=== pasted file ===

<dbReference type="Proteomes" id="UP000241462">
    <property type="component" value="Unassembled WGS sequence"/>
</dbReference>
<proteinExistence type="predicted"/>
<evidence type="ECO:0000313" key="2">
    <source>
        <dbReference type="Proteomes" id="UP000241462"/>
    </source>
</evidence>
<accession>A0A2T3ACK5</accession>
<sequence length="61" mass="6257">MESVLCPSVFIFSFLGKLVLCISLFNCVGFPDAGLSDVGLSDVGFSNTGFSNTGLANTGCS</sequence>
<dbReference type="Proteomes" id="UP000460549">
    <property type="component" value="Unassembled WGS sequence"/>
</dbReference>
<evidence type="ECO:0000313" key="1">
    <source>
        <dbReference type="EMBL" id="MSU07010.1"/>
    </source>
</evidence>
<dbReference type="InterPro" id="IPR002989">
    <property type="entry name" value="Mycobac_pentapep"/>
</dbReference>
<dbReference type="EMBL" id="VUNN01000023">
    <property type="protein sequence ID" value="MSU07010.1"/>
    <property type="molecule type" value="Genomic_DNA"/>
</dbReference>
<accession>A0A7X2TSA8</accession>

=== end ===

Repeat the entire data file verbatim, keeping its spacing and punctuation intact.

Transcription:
<dbReference type="Proteomes" id="UP000241462">
    <property type="component" value="Unassembled WGS sequence"/>
</dbReference>
<proteinExistence type="predicted"/>
<evidence type="ECO:0000313" key="2">
    <source>
        <dbReference type="Proteomes" id="UP000241462"/>
    </source>
</evidence>
<accession>A0A2T3ACK5</accession>
<sequence length="61" mass="6257">MESVLCPSVFIFSFLGKLVLCISLFNCVGFPDAGLSDVGLSDVGFSNTGFSNTGLANTGCS</sequence>
<dbReference type="Proteomes" id="UP000460549">
    <property type="component" value="Unassembled WGS sequence"/>
</dbReference>
<evidence type="ECO:0000313" key="1">
    <source>
        <dbReference type="EMBL" id="MSU07010.1"/>
    </source>
</evidence>
<dbReference type="InterPro" id="IPR002989">
    <property type="entry name" value="Mycobac_pentapep"/>
</dbReference>
<dbReference type="EMBL" id="VUNN01000023">
    <property type="protein sequence ID" value="MSU07010.1"/>
    <property type="molecule type" value="Genomic_DNA"/>
</dbReference>
<accession>A0A7X2TSA8</accession>